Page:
|January||1||New Year: Masquerade dance and free public concert|
|15||Peregrination to visit Esquipulas. Rincón Chiquito and Joya Grande villages celebrate their annual fair in honor to Esquipulas Black Christ.|
|February||2||"Virgen de Candelaria" prayers and Mass|
|March and April||Variable||Lent: processions with "Jesús del Pensamiento" (English:Jeus of the Thought), Vía crucis every Friday, and culinary dishes.|
|May||3||Day of the Cross: construction workers build and ornament a cross on every single construction site in town. The town itself celebrates the Cruz de Pachojo (English:Pachojo's Cross).|
|September||1||Opening ceremony of Independence celebrations|
|4 to 8||Several contests take place.|
|13 and 14||Torch races and civic ceremonies|
|15||Independence Day: Civic parade|
|30||Closing ceremony of Independence celebrations|
|October||1||Horse parade and cowboy night|
|7 [b]||Zaragoza's queen crowning|
|8 [c]||Fair parade|
|11||"Virgen del Pilar" (English: Lady of the Pond) procession|
|13||Public free celebration and Belt race. A second procession comes out at night.|
|14||Closing ball, called "El Baile de Antaño" (English: "The Forgone era Ball")|
|November||1||Day of the dead: Celebrated with visits to the local cemetery, custom kite flying and traditional food.|
|25||Christmas: Masquerade dance and free public concert|
|Climate data for Zaragoza|
|Average high °C (°F)||20.0
|Daily mean °C (°F)||14.2
|Average low °C (°F)||8.5
|Average precipitation mm (inches)||4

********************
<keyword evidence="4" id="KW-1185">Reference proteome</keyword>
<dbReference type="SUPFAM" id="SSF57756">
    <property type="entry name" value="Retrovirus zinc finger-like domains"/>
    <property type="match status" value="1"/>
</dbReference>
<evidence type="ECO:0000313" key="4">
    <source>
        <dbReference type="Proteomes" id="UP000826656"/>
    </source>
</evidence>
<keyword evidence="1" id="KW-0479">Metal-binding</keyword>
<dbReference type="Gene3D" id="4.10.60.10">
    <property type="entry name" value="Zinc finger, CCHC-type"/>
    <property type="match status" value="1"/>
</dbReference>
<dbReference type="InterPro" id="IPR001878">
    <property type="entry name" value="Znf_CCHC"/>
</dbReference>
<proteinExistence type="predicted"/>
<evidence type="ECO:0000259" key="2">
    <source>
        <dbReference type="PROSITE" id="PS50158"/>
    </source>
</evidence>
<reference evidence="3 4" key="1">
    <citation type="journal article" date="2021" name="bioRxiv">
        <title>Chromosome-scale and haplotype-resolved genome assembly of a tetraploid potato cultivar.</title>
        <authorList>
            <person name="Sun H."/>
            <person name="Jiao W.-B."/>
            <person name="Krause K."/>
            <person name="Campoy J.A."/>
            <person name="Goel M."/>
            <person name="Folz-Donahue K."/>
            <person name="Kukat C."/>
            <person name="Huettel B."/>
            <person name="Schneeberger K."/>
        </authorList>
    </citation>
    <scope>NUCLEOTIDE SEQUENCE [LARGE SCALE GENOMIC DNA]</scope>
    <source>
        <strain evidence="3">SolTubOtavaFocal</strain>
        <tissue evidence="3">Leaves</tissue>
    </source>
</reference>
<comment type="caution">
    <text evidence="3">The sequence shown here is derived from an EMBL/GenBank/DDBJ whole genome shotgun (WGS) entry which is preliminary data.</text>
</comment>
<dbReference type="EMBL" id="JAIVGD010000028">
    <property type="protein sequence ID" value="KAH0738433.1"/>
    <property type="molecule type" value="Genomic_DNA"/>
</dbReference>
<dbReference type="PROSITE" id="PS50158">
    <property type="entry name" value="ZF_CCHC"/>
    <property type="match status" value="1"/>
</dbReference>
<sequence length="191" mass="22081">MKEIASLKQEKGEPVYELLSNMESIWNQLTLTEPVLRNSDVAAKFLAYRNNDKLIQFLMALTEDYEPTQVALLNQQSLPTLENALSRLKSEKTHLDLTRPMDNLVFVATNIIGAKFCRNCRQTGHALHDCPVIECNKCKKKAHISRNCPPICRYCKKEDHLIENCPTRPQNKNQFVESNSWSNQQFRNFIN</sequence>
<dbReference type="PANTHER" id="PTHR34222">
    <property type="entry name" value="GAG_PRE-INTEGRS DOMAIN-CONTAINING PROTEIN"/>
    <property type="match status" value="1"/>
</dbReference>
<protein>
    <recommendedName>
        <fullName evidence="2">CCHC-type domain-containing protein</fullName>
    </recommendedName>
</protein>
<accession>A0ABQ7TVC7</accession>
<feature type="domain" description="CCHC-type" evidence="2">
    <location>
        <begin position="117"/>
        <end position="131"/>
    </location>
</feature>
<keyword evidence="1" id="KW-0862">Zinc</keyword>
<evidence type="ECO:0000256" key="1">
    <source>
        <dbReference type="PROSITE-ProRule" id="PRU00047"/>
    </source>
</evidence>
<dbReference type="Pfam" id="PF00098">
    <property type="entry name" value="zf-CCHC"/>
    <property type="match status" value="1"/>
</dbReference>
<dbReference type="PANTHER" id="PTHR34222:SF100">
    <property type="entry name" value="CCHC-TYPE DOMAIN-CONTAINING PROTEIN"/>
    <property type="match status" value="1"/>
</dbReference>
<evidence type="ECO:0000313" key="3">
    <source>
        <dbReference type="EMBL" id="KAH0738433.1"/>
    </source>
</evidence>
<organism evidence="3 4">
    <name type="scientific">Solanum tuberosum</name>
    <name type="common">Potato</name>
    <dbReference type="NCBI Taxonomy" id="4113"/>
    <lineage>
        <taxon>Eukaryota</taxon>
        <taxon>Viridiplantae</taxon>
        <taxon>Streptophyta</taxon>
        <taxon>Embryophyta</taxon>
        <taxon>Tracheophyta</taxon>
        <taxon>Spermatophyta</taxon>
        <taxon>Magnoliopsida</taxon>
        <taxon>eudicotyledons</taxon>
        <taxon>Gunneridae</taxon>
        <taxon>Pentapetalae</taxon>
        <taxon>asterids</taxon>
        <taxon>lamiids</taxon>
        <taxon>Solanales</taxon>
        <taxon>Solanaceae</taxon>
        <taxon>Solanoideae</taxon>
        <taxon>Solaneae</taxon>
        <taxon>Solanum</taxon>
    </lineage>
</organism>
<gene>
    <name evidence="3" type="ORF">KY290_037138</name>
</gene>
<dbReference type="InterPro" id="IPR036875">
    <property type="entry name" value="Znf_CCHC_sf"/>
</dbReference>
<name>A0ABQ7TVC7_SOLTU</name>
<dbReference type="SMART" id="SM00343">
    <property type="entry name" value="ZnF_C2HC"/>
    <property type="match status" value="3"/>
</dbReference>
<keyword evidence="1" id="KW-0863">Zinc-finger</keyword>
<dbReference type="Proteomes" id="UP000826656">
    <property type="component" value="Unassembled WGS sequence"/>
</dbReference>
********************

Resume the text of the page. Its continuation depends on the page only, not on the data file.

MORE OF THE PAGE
Adjacent places of Zaragoza, Chimaltenango
||Santa Cruz Balanyá|
|Santa Cruz Balanyá and Patzicía||Chimaltenango|
|San Andrés Itzapa|
Notes and references
- In the Central America General Archives in Guatemala City there is a file called Autos sobre la fundación del pueblo, más tarde villa de nuestra señora del Pilar de Zaragoza de Heredia (English: Proceedings of the foundation of the town, later village, or Our Lady of the Pont of Zaragoza de Heredia) from 1762. In the file specifies that the town was founded in the early 18th century by a group of Spaniards that bouth the land. According to the law of the time, the town was designated as a "villa" because its main citizens were Spaniards and not natives. The natives lived in towns.
- Or the last Saturday of September or first of October.
- Or the second Sunday of October.
- "Cities twinned with Zaragoza. Zaragoza City Hall". Zaragoza.es (in Spanish). Retrieved 2011-04-10.
- Juarros 1818, p. 345.
- Maudslay & Maudslay 1899, p. 41.
- "Climate: Zaragoza". Climate-Data.org. Retrieved 19 September 2015.
- "Clima de Chimaltenango, Guatemala". Instituto de Sismología, Vulcanología, Meteorología e Hidrografía (INSIVUMEH) (in Spanish). Guatemala. 2010.
- "Municipios del departamento de Chimaltenango". SEGEPLAN (in Spanish). Guatemala. Archived from the original on 7 July 2015. Retrieved 22 July 2015.
- Juarros, Domingo (1818). Compendio de la historia de la Ciudad de Guatemala (in Spanish). Guatemala: Ignacio Beteta.
Br. Juarros was a secular priest and Guatemala's Archdiocese sinodal examiner
- Maudslay, Alfred Percival; Maudslay, Anne Cary (1899). A glimpse at Guatemala, and some notes on the ancient monuments of Central America (PDF). London, UK: John Murray.
- (in Spanish) La Villa de Zaragoza y toda su historia